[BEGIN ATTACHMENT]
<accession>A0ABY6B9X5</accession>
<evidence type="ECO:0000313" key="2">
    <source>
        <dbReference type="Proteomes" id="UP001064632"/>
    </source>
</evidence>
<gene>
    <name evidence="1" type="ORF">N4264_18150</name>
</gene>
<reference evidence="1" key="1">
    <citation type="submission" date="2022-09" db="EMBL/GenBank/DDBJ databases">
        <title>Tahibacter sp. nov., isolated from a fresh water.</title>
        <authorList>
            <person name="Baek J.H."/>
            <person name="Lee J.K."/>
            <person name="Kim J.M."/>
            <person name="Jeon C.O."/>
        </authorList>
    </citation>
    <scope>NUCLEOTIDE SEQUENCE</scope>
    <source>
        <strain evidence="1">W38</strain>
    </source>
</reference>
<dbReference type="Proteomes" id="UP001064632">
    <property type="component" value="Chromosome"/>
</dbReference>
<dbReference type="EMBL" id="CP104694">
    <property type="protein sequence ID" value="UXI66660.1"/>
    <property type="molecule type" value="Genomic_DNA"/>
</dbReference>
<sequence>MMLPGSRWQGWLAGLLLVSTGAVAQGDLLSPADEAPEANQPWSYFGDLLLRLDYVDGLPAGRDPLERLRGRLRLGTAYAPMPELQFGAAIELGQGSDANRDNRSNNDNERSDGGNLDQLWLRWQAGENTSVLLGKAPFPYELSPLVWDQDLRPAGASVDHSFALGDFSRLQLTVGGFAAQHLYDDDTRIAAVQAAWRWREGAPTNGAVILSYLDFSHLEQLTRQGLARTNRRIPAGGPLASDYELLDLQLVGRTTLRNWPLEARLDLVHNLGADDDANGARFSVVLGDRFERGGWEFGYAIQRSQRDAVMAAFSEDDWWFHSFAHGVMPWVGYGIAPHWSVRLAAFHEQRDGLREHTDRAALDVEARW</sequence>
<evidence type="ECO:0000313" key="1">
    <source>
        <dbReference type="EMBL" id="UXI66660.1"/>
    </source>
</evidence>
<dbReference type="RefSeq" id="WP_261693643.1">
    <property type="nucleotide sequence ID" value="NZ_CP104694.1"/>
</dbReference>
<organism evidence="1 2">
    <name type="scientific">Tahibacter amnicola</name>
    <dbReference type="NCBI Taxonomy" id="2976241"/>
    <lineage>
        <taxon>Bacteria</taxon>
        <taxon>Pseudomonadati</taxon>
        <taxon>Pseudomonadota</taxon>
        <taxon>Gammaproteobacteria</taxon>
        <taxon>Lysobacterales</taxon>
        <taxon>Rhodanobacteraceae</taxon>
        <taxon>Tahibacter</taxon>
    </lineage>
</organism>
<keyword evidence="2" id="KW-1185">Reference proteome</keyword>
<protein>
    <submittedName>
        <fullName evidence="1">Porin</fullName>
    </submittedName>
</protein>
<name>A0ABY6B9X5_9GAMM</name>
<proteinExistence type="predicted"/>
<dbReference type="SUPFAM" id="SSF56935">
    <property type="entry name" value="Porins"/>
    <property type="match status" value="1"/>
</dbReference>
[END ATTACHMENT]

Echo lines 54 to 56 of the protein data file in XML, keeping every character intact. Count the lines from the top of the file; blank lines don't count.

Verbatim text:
<keyword evidence="2" id="KW-1185">Reference proteome</keyword>
<protein>
    <submittedName>